look away (from someone or something)

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look away (from someone or something)

To turn one's face away (from someone or something); to avert one's gaze (from someone or something). I was so nervous during my son's boxing match that I had to look away from the television for most of it. She looked away when I asked her if she had taken the money.
See also: away, look, someone

look away (from someone or something)

to turn one's gaze away from someone. She looked away from him, not wishing her eyes to give away her true feelings. In embarrassment, she looked away.
See also: away, look
References in classic literature ?
He looked away from me, but I recited my speech about thirty roubles, et cetera, et cetera, of which, at first, he failed to catch the meaning.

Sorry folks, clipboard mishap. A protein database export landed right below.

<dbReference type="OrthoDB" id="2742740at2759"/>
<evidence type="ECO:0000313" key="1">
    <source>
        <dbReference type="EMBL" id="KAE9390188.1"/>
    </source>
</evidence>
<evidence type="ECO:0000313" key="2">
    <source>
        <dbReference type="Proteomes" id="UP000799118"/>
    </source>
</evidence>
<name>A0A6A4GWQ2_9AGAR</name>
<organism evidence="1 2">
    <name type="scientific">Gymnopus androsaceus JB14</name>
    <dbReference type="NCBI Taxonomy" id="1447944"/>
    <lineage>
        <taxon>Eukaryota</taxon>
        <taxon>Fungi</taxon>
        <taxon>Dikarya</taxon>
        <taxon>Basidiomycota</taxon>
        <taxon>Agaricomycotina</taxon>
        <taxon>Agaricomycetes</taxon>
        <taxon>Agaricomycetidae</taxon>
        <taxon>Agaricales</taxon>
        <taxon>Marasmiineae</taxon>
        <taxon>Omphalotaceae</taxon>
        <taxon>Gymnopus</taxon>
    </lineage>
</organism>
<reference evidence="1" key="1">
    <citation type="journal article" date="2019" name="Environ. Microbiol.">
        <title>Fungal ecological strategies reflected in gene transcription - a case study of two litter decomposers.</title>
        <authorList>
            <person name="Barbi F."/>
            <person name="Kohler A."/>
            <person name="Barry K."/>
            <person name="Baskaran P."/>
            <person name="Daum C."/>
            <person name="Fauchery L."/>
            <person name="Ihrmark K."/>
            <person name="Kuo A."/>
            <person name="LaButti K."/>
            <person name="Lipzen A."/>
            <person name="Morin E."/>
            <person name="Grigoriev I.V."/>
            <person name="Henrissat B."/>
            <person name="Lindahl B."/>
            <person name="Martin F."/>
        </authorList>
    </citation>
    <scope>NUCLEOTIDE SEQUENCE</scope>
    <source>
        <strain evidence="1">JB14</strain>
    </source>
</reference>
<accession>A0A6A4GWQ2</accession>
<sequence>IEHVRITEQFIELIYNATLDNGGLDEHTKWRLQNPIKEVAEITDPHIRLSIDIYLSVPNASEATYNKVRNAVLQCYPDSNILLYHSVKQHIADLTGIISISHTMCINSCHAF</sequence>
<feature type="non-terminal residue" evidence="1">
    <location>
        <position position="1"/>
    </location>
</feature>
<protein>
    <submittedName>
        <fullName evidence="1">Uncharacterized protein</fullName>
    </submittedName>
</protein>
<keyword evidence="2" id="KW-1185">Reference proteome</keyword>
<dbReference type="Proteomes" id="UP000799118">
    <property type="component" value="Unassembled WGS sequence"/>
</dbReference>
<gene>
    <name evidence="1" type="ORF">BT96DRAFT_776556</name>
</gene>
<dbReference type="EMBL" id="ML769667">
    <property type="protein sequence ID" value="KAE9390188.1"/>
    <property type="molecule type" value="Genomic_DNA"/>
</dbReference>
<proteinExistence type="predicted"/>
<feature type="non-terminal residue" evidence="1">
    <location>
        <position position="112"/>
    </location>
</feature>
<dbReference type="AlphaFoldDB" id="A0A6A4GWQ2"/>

For a moment he looked away from his own work and took the opportunity to light a fresh cigarette.
His lips were sternly compressed, and his eyes looked away from her.
Lucille looked away from the Prince with a little shudder.
I captured this moment of gentle expression and body language as she looked away from her work to listen to a coworker.
Still, the monkeys filched grapes from the experimenter who looked away from the food.
While conferees looked away from President Robert Mugube's actions, as noted by the Washington Times, the assembly was stacked with charges "against Zionists, homophobes and anyone skeptical of giving financial reparations to Africa for slavery that occurred two centuries ago."
The research team, led by Doctors Deborah Goodwin and John Bradshaw, found that moggy-haters looked away from the cats more.
Boys with autism often looked away from faces in both trials.